|Appears in Collections:||Biological and Environmental Sciences Journal Articles|
|Peer Review Status:||Refereed|
|Title:||Nectar ecology of the endemic epiphytic hummingbird-pollinated bromeliad Vriesea altodaserrae: secretion dynamics and pollinator visitation pattern|
|Author(s):||Nunes, Carlos E P|
Amorim, Felipe W.
specialized pollination system
sugar chemical composition
|Citation:||Nunes CEP, Briet J, Galetto L, Sazima M & Amorim FW (2018) Nectar ecology of the endemic epiphytic hummingbird-pollinated bromeliad Vriesea altodaserrae: secretion dynamics and pollinator visitation pattern. Acta Botanica Brasilica, 32 (3), pp. 479-486. https://doi.org/10.1590/0102-33062018abb0241|
|Abstract:||Hummingbirds are the main pollinators of most bromeliad species, whose nectar traits usually respond to the selective pressures imposed by pollinators. Considering the specialization of hummingbird-pollinated bromeliads, we expect a close relationship between nectar ecophysiology and the needs of the main pollinators. In this sense, we studied the nectar ecology of the endemic epiphytic bromeliad Vriesea altodaserrae by assessing its nectar traits to address the following questions: i) do flowers respond to successive experimental removals of nectar? ii) is hummingbird visitation frequency related to nectar secretion pattern? We found that V. altodaserrae depended completely on hummingbirds for sexual reproduction, and nectar composition was consistent with that of most hummingbird-pollinated species. Most of the nectar was secreted at bud stage and, if not removed, flowers reabsorb it at the end of their lifespan. Total nectar production did not change after successive removals, and nectar secretion rhythm did not affect the frequency of hummingbird visits. Vriesea altodaserrae was visited by two-thirds of the hummingbird species recorded at the study site, but especially by those of Trochilinae subfamily, suggesting specialization for this group of hummingbirds and highlighting the importance this endemic bromeliad as a keystone species in areas of highland Atlantic forest|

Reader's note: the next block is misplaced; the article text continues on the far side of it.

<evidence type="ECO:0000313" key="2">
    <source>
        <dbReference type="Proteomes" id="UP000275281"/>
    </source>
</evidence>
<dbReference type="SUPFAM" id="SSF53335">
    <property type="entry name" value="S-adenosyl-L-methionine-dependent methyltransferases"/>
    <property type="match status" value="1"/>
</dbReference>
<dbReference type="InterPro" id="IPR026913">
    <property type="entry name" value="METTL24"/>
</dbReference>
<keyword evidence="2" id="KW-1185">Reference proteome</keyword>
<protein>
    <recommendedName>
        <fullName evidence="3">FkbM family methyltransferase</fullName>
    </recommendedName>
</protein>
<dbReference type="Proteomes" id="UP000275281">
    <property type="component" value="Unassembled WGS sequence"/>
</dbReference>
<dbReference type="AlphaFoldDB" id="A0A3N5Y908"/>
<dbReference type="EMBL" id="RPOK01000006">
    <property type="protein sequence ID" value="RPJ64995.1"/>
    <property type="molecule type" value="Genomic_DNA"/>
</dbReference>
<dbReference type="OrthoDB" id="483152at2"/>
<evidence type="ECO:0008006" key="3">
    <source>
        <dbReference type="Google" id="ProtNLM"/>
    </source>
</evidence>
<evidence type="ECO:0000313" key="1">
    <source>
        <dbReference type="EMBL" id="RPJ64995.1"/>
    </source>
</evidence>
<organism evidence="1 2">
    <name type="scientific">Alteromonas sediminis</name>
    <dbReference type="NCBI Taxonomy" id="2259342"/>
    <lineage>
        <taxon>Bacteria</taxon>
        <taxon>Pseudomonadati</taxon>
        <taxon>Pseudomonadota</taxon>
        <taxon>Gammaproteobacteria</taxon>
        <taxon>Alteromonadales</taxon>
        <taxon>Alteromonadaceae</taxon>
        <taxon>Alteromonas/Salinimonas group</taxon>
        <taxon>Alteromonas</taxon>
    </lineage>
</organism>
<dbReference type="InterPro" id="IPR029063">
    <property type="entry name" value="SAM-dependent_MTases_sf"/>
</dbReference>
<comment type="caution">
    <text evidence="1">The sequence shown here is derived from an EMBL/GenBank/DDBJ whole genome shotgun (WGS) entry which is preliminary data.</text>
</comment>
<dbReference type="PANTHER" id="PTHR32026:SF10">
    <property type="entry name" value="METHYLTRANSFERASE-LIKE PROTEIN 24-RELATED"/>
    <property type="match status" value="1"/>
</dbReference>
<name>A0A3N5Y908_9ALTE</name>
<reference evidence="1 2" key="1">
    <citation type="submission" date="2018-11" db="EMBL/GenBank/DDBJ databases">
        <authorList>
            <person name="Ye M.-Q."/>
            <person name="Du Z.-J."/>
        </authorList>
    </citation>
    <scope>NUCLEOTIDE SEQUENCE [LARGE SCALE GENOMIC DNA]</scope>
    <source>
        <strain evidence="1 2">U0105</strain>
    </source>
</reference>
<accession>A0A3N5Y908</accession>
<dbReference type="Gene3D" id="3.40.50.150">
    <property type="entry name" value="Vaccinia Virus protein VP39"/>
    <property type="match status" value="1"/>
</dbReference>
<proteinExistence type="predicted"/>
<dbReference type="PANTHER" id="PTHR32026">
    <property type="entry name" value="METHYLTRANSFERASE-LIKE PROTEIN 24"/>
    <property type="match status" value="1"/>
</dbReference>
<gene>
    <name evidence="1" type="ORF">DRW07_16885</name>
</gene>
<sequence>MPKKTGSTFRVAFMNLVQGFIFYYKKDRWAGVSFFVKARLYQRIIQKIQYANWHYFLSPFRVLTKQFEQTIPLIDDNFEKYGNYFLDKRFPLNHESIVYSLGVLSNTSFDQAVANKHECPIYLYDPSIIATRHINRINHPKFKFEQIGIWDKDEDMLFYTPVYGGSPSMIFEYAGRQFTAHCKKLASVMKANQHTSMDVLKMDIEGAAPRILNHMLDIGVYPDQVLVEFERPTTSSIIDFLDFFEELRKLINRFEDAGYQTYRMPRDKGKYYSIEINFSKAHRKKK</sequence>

|Rights:||This is an open-access article distributed under the terms of the Creative Commons Attribution License (https://creativecommons.org/licenses/by/4.0/deed.en).|
|Nunes-etal-ABB-2018.pdf||Fulltext - Published Version||939.97 kB||Adobe PDF||View/Open|
This item is protected by original copyright
A file in this item is licensed under a Creative Commons License
Items in the Repository are protected by copyright, with all rights reserved, unless otherwise indicated.
If you believe that any material held in STORRE infringes copyright, please contact firstname.lastname@example.org providing details and we will remove the Work from public display in STORRE and investigate your claim.